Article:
In my previous blog post, I talked about the role of people in developing a coherent analytics strategy for your business that lasts. While that might seem like a trivial point, the reality is that in some ways it can be too easy to become focussed on things like technology limitations which impact the deployment of analytics. In actual fact, while that is undoubtedly important, the blend of people, technology and process are all fundamentally linked in any successful analytics strategy and should never be separated.
One of the key techniques I use to help determine opportunities to develop, improve or create an analytics strategy is to think in terms of service design. Service design is a classic approach used to help, for example, UX designers match a customer’s need with an existing or new service. As part of the service design toolkit, a UX designer will often consider service requirements which are guided by principles across organisational design, information architecture and technology considerations. There are many parallels with how I approach analytics ‘design’ and through 15 years’ worth of supporting clients with data and analytics challenges, at Lynchpin we use 5 key areas to help shape analytics strategy. This blog post focusses on the first of those 5 PRISM areas, perspective.

Increasingly, and in general, companies recognise the significant potential of data as a commercial asset – when using it correctly, data becomes a direct enabler for unlocking advanced analytics initiatives. The increasing commercial potential in leveraging analytics, combined with increased complexity in vendor / technology solutions only leads to increased expectation from analytics initiatives. Matching those aspirations with robust analytics delivery can lead to a sense of being overwhelmed. Building up the frameworks, processes and workflows to mobilise data into insight means there needs to be a culture in place to provide the much-needed support framework to support that execution. Unfortunately, whereas decisions around vendor selection, for example, are relatively straightforward (but still challenging!) it’s very difficult to create a step-change in company culture!
In my last post, I made reference to football – here I’ll use baseball as a useful sports analogy! In the 2011 film Moneyball (which I recommend!), the manager of a baseball team is struggling to develop an effective team after losing some key players. The manager decides to invest in a new approach using applied statistics (commonly known in baseball as Sabermetrics) to support the development of a new way to measure player value. The team struggle to get the new techniques working, primarily through a lack of data and especially due to a lack of faith and support from those more senior in the organisation. For many readers this may ring true – how vital it is to get investment at board level to gain traction, investment and priority for key projects, especially when related to data or analytics!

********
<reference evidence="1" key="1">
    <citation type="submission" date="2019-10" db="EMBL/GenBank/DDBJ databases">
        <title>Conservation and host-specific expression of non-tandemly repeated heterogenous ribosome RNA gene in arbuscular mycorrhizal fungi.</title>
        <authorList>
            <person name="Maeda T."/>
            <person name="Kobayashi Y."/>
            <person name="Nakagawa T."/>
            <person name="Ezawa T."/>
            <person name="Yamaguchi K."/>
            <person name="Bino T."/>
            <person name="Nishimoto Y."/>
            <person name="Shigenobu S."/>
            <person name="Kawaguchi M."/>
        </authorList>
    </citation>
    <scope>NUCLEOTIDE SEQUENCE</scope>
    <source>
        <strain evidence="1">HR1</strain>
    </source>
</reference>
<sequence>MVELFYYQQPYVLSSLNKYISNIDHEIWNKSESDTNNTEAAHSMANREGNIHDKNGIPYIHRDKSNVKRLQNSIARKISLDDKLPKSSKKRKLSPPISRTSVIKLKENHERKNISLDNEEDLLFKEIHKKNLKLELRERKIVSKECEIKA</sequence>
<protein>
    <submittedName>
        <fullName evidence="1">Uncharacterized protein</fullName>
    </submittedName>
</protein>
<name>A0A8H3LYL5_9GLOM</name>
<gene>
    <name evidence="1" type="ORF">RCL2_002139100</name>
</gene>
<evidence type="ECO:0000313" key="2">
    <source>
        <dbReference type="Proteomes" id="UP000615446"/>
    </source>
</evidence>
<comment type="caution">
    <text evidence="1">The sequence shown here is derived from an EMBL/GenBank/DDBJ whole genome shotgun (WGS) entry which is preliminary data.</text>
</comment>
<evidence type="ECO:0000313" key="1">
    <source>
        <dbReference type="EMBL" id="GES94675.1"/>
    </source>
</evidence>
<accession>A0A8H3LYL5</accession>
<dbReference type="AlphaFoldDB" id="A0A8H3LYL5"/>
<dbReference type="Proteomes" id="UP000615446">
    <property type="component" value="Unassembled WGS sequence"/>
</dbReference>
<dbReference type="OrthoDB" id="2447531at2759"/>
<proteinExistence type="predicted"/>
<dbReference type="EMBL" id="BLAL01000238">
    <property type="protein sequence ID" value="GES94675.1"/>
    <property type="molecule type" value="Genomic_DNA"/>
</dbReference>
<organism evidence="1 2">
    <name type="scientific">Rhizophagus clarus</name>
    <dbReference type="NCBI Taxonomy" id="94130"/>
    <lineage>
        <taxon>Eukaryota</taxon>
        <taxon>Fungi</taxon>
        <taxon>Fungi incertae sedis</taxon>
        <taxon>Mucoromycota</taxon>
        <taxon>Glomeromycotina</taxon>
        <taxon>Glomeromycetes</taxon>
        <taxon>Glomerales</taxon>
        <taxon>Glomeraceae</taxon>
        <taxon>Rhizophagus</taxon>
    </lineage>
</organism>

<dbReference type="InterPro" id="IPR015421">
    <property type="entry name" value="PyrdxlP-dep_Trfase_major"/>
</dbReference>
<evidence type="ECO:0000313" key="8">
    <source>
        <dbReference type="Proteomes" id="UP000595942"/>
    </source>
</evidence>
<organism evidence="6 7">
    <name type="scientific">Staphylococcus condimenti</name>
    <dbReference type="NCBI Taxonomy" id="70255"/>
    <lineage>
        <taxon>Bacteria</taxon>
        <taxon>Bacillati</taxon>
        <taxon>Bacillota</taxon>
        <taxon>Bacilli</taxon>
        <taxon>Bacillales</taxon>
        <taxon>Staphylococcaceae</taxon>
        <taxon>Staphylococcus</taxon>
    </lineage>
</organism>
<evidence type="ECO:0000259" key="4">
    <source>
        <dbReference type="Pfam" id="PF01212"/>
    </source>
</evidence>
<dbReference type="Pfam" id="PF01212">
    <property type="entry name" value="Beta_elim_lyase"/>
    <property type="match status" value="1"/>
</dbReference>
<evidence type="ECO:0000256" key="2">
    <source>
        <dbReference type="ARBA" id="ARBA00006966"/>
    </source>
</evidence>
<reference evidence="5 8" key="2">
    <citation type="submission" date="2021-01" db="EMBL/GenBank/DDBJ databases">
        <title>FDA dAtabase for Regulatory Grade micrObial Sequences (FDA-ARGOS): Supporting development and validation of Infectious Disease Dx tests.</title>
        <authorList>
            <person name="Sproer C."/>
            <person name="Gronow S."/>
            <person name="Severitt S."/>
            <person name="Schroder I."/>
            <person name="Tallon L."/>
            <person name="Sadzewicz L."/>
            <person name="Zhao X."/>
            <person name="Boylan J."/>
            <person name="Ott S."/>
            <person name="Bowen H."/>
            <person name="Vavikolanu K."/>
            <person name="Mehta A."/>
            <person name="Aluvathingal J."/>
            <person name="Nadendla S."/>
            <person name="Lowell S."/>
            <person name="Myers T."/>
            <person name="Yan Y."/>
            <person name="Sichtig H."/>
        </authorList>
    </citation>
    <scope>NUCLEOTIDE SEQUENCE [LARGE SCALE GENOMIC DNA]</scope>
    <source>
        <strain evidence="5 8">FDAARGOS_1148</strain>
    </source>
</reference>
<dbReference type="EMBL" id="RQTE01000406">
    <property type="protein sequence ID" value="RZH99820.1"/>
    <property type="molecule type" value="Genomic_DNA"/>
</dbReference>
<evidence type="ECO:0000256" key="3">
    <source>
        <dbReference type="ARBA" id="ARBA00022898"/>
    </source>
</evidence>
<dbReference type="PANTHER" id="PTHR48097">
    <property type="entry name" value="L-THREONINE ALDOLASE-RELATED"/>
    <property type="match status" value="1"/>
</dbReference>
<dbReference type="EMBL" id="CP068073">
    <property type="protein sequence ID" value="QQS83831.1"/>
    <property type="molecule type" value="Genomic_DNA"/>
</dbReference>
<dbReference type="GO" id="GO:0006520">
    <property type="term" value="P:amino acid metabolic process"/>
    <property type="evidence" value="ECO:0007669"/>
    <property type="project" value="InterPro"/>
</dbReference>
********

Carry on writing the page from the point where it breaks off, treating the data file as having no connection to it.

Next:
Building trust is a key step. In Moneyball, once they had started to establish Sabermetrics as a technique to extract insights, the results on the pitch were unfortunately not very good – the team were still losing badly. However, through good communication (and some resilience), good sharing of useful insights and an effort build up trust in the science behind the data, those who believed in the value of Sabermetrics ended up building and generating support across the whole of the business. This then created a positive feedback loop that encouraged the further use of analytics, setting in place the data-led culture for which the film is famous for portraying. There is certainly some myth around the facts and what actually happened, but the film does at least give an indication of the types of strategies that may play a part in driving towards a positive data-led culture. Building trust in the data you have is always going to be a key factor in creating the right conditions for advocacy in analytics across the business.
When you then start to think about sharing analytics effectively across the business it is important to think about the players (stakeholders in the service design) that can contribute to that success. Some businesses have centralised analytics teams, others have a more hub and spoke arrangement with experts aligned across business teams. It doesn’t necessarily matter what the structure is – companies are successful when they combine the trust considerations with effective sharing and analytics organisation – again, a team sport!
In summary, sharing, exec support, influence and structure are key measures of perspective that I use within PRISM to help articulate the hotspots and opportunities. This is done by going back to the service design toolkit, interviewing key and relevant stakeholders and getting a reading on culture from those that live and breathe it within an organisation. The results from these interviews, and that grass-roots viewpoint can often be surprising and are generally always insightful. I’ve seen many cases where clients begin to flourish in terms of developing an analytics strategy by listening carefully to the signals from their colleagues and assembling a roadmap that blends these perspective measures into a wider analytics strategy. That then a key and fundamental building block that helps to drive forward the culture in the business to embed analytics to fuel important decisions in product or service strategy.
However, while necessary, it is not sufficient to focus solely on culture. In the next blog I will be covering the next category in PRISM (Reporting).
In the meantime, be sure to follow Lynchpin on LinkedIn and Twitter for updates.